Janne is a man of many talents, and one of his businesses is spice wholesaling and distribution (he and Elisabet had just come back from a trip to India). One day he took me along as he attended a couple of business functions at some lovely old mansions that have been converted to hotel/conference centres. The chef was a friend of his and prepared a buffet of dishes made with local produce, nearly all of which incorporated Janne's spices.
While I was there I asked Janne where would be some interesting places to visit up north, so he took a piece of scrap paper, wrote down some place names and joined them up with some lines, and gave me a few contacts. So that became my 'travel plan' for the next few weeks.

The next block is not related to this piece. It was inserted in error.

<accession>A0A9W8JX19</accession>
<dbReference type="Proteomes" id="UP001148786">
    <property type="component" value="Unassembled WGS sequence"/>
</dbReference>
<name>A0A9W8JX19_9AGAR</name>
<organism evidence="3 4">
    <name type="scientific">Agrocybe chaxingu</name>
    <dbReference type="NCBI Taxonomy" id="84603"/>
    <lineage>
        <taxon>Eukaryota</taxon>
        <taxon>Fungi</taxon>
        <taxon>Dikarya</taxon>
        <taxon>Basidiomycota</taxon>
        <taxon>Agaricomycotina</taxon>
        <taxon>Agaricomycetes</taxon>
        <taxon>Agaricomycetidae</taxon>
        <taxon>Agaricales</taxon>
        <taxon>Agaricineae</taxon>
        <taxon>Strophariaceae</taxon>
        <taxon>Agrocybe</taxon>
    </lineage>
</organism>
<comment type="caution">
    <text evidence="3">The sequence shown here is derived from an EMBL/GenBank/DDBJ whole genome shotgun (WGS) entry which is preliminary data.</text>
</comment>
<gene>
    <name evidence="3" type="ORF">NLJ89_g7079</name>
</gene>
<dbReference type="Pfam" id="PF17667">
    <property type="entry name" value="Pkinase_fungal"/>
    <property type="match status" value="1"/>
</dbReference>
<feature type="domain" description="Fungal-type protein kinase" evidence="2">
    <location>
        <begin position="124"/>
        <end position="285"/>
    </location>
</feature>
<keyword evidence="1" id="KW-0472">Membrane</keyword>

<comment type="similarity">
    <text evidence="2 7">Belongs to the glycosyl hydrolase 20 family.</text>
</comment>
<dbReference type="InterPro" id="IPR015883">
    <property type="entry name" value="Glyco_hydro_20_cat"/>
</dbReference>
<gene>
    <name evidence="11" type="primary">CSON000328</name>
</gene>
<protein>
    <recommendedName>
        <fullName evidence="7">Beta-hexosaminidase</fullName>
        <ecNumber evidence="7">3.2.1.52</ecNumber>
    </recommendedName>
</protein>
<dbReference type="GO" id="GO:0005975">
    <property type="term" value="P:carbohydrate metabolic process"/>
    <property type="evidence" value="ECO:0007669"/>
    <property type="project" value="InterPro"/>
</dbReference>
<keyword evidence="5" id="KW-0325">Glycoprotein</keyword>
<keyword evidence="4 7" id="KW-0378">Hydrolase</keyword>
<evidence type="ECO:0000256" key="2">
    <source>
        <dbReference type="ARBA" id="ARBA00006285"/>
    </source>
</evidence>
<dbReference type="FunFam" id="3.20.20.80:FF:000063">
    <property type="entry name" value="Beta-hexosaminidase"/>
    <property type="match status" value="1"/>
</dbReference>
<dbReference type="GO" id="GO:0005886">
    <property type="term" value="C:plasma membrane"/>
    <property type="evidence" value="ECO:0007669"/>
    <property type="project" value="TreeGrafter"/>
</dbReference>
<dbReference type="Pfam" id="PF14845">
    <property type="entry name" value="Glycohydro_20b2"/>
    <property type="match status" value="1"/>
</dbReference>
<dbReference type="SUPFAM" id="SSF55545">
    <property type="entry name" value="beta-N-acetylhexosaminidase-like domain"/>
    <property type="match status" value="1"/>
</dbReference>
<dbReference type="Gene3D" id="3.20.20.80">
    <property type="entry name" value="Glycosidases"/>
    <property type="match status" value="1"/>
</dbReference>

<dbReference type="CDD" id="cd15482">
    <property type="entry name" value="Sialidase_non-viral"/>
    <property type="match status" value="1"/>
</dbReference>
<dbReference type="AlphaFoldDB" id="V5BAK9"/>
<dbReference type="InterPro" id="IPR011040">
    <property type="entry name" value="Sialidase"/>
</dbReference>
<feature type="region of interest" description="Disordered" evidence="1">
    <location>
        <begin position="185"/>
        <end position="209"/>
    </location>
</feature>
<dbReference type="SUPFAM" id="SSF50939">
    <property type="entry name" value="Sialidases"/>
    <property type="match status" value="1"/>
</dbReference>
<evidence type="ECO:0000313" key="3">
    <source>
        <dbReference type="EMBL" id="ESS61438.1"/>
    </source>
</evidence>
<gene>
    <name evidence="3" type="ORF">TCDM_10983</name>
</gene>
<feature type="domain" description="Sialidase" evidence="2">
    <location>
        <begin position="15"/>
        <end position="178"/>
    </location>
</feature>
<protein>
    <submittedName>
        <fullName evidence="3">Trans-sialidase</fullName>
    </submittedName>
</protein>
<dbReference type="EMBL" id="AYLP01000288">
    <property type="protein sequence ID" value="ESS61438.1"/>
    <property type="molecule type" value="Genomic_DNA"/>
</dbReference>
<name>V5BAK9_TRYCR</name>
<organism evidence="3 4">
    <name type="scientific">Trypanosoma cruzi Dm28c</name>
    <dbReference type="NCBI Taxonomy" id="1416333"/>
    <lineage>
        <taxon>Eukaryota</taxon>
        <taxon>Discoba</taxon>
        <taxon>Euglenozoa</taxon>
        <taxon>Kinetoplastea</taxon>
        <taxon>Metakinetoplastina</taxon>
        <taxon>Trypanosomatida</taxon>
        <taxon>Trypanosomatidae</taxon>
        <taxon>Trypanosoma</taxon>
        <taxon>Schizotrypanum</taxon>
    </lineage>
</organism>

First stop was Uppsala, an hour away, from where I was to catch the train for the long journey north. Uppsala is a historic town - St Erik, one of the early kings of Sweden was murdered near the site of the Cathedral in the mid-12th century and pilgrims come to see his relics there The Uppsala Cathedral was built from the 13th to 15th centuries and is the largest church in Scandinavia. Carl Linne (Linnaeus) lived in Uppsala and he is also buried in the Cathedral. He sent many students to different parts of the world on field trips to collect specimens - one went with Joseph Banks to Australia with Captain Cook, others died of diseases, were killed, or went mad - almost none had peaceful lives (or deaths)